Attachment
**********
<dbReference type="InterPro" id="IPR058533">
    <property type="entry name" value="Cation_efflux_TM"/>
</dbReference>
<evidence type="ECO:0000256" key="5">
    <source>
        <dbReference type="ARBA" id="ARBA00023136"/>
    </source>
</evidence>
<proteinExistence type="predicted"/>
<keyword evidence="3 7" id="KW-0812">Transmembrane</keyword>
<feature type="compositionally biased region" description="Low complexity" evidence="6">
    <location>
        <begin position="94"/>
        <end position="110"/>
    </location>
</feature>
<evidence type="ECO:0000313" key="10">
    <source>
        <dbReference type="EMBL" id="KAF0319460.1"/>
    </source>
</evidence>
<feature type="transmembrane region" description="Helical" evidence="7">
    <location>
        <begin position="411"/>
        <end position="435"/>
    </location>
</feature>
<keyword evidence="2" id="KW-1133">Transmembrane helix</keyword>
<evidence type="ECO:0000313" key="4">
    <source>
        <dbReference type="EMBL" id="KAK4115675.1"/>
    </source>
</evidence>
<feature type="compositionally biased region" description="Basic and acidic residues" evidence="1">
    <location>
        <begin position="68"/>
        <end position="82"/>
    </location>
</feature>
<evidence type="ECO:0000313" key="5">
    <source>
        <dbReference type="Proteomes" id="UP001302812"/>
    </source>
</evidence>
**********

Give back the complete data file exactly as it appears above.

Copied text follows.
<dbReference type="InterPro" id="IPR058533">
    <property type="entry name" value="Cation_efflux_TM"/>
</dbReference>
<evidence type="ECO:0000256" key="5">
    <source>
        <dbReference type="ARBA" id="ARBA00023136"/>
    </source>
</evidence>
<proteinExistence type="predicted"/>
<keyword evidence="3 7" id="KW-0812">Transmembrane</keyword>
<feature type="compositionally biased region" description="Low complexity" evidence="6">
    <location>
        <begin position="94"/>
        <end position="110"/>
    </location>
</feature>
<evidence type="ECO:0000313" key="10">
    <source>
        <dbReference type="EMBL" id="KAF0319460.1"/>
    </source>
</evidence>
<feature type="transmembrane region" description="Helical" evidence="7">
    <location>
        <begin position="411"/>
        <end position="435"/>
    </location>
</feature>
<keyword evidence="2" id="KW-1133">Transmembrane helix</keyword>
<evidence type="ECO:0000313" key="4">
    <source>
        <dbReference type="EMBL" id="KAK4115675.1"/>
    </source>
</evidence>
<feature type="compositionally biased region" description="Basic and acidic residues" evidence="1">
    <location>
        <begin position="68"/>
        <end position="82"/>
    </location>
</feature>
<evidence type="ECO:0000313" key="5">
    <source>
        <dbReference type="Proteomes" id="UP001302812"/>
    </source>
</evidence>